Biggest-ever donation to Stern will fund scholarships, study abroad

Anne E. Tasca, a 1988 NYU graduate, donated $53.6 million to the Stern School of Business — the largest gift in the school’s history.


Kiran Komanduri

File photo: The NYU’s Stern School of Business in spring of 2022. (Kiran Komanduri for WSN)

Aya Diab, Contributing Writer

NYU’s Stern School of Business is now $53.6 million richer, thanks to a recent donation from alum Anne E. Tasca, who owns an Italian real estate firm. The donation, which is the largest the school has ever received, will go toward student scholarships, study abroad programs and a new faculty position, according to the school’s dean.

The funds will support four new scholarships in Tasca’s name — two for undergraduates and two for graduates — starting the coming academic year. The business school will also establish a faculty position in honor of Tasca’s father, an economist who served as a U.S. diplomat to Italy, South Korea, Greece and other countries during his career.

“We are always looking to increase financial aid to support students and expand access to a Stern education,” Raghu Sundaram, the dean, wrote to WSN. “No matter how expected or not, it is always an extraordinarily positive feeling to receive a gift such as this, a tremendous vote of confidence in the power of education to transform lives that will enrich so many.”

Tasca, who earned a degree from the School of Professional Studies in 1983 and a Bachelor of Science from NYU in 1988, currently leads her family’s real estate firm, Edilizia Rosazza, with her sister. The firm is headquartered in Rome.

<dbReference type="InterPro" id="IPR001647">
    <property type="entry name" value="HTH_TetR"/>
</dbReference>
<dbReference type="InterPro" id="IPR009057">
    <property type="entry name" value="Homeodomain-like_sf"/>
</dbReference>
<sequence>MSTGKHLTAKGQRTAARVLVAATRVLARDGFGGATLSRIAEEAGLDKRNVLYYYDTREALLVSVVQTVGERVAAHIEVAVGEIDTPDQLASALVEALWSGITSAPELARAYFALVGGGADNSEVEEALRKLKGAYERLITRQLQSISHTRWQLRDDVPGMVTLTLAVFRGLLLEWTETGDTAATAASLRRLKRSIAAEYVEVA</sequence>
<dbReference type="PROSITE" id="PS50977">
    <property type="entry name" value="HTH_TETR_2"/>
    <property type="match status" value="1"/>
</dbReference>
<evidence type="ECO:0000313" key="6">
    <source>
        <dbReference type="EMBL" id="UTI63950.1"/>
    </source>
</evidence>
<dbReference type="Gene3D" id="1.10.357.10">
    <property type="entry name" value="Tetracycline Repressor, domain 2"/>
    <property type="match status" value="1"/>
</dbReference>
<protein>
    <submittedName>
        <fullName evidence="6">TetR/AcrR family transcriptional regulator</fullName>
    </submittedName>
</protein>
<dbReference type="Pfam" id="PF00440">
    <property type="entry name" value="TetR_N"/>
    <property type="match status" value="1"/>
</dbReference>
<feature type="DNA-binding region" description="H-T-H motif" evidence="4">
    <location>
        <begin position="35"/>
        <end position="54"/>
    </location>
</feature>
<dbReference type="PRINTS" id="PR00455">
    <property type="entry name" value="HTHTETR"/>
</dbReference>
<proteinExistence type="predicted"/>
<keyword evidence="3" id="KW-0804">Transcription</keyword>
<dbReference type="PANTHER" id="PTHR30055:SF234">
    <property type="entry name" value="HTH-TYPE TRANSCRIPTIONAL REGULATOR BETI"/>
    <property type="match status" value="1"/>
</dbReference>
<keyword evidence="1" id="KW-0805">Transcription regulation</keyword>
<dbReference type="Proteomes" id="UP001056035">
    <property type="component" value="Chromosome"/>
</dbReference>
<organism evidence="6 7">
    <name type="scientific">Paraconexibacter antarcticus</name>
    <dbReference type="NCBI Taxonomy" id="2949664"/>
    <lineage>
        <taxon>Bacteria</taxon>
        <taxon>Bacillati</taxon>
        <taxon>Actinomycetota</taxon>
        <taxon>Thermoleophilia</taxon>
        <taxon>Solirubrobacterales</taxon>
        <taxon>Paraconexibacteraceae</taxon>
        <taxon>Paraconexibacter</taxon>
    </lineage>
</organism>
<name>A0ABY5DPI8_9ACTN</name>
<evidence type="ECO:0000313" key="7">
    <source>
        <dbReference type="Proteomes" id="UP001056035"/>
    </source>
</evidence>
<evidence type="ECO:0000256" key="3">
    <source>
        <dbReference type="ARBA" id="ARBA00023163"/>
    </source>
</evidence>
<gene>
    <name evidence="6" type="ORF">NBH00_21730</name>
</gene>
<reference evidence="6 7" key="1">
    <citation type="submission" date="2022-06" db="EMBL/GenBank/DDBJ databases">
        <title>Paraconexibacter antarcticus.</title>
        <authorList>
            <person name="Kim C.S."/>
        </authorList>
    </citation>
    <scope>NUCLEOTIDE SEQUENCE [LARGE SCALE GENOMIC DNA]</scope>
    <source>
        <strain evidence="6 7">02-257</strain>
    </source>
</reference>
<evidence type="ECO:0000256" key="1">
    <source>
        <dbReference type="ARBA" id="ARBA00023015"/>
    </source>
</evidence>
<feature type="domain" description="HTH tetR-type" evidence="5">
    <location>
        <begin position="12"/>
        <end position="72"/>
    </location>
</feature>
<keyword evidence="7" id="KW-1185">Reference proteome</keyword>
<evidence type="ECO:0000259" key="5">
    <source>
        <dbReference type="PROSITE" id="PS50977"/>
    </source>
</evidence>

A cut-out portrait of Anne Tasca, who has short, blonde hair and wears a black sweater. She is smiling.
A photograph of Anne E. Tasca provided by the Stern School of Business. (Photo by Kristen Huff via NYU)

Last semester, Stern alum Charles C.Y. Chen donated $20 million to the school to establish the Chao-Hon Chen Institute for Global Real Estate Finance and fund scholarships for undergraduate and graduate students. William Berkley, another Stern alum who currently chairs NYU’s universitywide board of trustees, and Leonard Stern, the school’s namesake, donated $50 million each to Stern in 2021, which allowed the school to increase financial aid to students, according to Sundaram.

Some students, like first-year Harshit Singal, think the school’s efforts to lower tuition would be better focused on reducing the average cost of attendance across the student body than on individual scholarships.

“It’s really cool, and it’s a really large amount, but the question is how it will help the average student,” Singal said. “Stern gets so much money, and us students still have to pay $80,000.”

NYU has received other major donations outside of Stern, including a $100 million donation from hedge-fund billionaire John Paulson. That contribution went toward the university’s new academic supercomplex at 181 Mercer Street.

Other students thought the money should go toward student resources aside from scholarships. Richard Fan, a junior at Stern, said the school should use the funds for to improve student-oriented recreational spaces and activities.

“I’m happy alumni are giving back, and I am glad we are getting funding,” Fan said. “I would like it if they were to use funding for things like lounges, and encourage students to get to know each other and have spaces to chill and make more environments that aren’t so professional.”

Others outside of the Stern community said that NYU’s lesser-known programs are often overlooked in favor of high-profile donations to certain schools. CAS junior Didi Onwuanyi said she hopes that the music program could use more funding. 

“It’s so small, and it’s so cold in all the rooms, they have the crappiest classrooms,” Onwuanyi said. “But Tasca has every right to use the money the way she did, I’m not saying no to that.”

Contact Aya Diab at [email protected]